Over the last decade, Air India moved its hub from congested Mumbai to relatively de-congested Delhi, and built a fine afternoon bank of departure to Europe and a mid-night bank to North America. Both these banks are well-connected to major Indian cities, with a connection time that rivals other airlines on the route in terms of total time to destination.
As per the Preliminary Information Memorandum released by Air India early this year, three of its 27 B787s and two of its 15 B777s were grounded. These five aircraft could well be used to serve five new destinations with daily flights.
However, Air India has been smart and has well adjusted the demand-based capacity across airports by not operating daily flights to Vienna, Madrid, Rome, Milan and others while continuing to operate daily flights to Paris, London and Frankfurt.
With non-daily flights, these five aircraft could potentially help open up nine or 10 new destinations where there is demand. In network planning, opening as many destinations is not very prudent. What is prudent is connecting an additional point to an existing destination.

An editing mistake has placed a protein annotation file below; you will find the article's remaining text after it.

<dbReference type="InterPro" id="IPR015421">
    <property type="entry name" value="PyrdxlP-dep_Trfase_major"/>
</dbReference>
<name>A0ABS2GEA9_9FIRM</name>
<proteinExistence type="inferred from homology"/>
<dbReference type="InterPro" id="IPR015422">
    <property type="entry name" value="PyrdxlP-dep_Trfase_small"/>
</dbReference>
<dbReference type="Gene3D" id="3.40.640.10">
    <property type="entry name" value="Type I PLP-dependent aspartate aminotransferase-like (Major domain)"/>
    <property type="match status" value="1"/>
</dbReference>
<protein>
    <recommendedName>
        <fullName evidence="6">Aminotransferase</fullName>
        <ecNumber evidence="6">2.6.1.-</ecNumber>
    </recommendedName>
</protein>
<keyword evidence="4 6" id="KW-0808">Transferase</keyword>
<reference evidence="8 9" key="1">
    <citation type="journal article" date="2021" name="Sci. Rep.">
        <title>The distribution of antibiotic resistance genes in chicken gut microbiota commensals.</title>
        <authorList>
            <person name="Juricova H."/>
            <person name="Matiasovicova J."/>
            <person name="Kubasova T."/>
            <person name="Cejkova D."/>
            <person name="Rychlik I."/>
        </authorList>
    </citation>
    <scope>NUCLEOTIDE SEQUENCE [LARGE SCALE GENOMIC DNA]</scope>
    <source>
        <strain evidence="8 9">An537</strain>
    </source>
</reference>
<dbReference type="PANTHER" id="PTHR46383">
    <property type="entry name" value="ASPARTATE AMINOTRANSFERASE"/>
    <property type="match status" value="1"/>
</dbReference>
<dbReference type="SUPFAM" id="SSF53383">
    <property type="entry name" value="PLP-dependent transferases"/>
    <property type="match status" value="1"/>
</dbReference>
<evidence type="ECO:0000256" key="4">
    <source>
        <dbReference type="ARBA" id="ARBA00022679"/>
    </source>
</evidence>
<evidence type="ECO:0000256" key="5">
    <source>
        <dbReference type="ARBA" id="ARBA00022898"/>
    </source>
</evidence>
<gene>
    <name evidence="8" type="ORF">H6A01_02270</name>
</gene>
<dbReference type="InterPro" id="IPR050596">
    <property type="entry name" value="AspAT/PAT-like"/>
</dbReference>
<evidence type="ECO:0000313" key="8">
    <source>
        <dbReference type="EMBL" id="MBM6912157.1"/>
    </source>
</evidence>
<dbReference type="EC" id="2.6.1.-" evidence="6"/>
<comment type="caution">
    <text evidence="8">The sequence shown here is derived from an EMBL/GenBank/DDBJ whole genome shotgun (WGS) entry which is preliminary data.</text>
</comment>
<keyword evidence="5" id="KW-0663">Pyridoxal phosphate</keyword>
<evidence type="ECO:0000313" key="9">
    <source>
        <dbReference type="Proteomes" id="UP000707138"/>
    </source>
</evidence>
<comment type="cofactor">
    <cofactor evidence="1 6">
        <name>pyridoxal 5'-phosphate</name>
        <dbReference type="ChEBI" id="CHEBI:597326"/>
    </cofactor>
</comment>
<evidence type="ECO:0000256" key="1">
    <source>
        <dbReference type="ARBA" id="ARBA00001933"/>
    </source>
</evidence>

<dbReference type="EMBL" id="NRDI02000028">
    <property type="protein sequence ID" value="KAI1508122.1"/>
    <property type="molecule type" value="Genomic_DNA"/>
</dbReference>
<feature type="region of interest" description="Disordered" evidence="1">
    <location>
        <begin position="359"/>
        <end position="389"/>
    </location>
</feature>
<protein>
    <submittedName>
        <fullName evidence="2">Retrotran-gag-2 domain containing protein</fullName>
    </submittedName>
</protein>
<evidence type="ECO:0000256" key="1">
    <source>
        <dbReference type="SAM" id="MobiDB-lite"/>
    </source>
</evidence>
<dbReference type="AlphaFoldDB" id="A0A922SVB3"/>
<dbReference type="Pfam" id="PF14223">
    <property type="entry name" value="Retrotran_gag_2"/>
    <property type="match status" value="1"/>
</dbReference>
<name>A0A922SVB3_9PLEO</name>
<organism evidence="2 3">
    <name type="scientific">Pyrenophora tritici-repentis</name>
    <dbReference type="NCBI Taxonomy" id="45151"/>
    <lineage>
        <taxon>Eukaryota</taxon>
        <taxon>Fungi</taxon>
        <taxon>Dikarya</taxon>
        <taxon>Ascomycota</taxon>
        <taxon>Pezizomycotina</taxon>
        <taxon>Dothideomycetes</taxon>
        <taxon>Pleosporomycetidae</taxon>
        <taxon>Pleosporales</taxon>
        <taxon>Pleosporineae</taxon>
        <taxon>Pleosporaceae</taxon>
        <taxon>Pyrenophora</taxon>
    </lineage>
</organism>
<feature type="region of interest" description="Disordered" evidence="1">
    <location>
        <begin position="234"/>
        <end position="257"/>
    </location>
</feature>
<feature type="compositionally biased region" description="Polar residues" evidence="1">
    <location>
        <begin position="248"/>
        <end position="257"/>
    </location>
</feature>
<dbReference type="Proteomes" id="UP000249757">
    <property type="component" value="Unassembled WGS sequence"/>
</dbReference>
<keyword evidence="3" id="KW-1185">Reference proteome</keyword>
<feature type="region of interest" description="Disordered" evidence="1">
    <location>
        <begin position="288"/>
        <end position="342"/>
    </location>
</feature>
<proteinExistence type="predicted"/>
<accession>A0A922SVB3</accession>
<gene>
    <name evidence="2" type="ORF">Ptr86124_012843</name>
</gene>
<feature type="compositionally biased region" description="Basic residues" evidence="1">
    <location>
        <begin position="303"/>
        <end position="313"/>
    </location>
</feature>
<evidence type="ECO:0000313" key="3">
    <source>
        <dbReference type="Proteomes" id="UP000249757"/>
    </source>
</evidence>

Air India was already at it, until COVID-19. The airline had announced flights to Hong Kong from Mumbai, and to Frankfurt from Mumbai -- the logical extension of its existing presence at both Hong Kong and Frankfurt from Delhi.
Vistara, which has been trying to get a slot at London Heathrow, hasn’t been able to manage a slot at London Gatwick. While the airline has the B787-9 in its fleet, it is not configured with a crew rest area that could allow the airline to fly this aircraft non-stop to the US. Air Canada operates the same aircraft type, non-stop to New Delhi from Toronto.
Both these airlines could look at some of the routes where foreign carriers are operating. But Indian carriers aren’t doing so, and, hence, losing out on an opportunity to consolidate all non-stop traffic.
While both Air India and Vistara are likely to benefit, the real game changer could have been IndiGo, had the A321XLR been in service. While IndiGo has ordered for this type, it is yet to receive the first one.
Both IndiGo and Spicejet had filed for slots at airports in the UK for wide-body aircraft. In the past, Rono Dutta, IndiGo’s CEO, has been candid about the cost of wide-body operations, but will it change with the ‘new normal’?
Will the airlines be tricked into taking the bait for wide-body aircraft? There are airlines which are driven by data and those which are driven by emotions. We will know in the next few quarters which one is where!
Ameya Joshi runs the aviation analysis website Network Thoughts.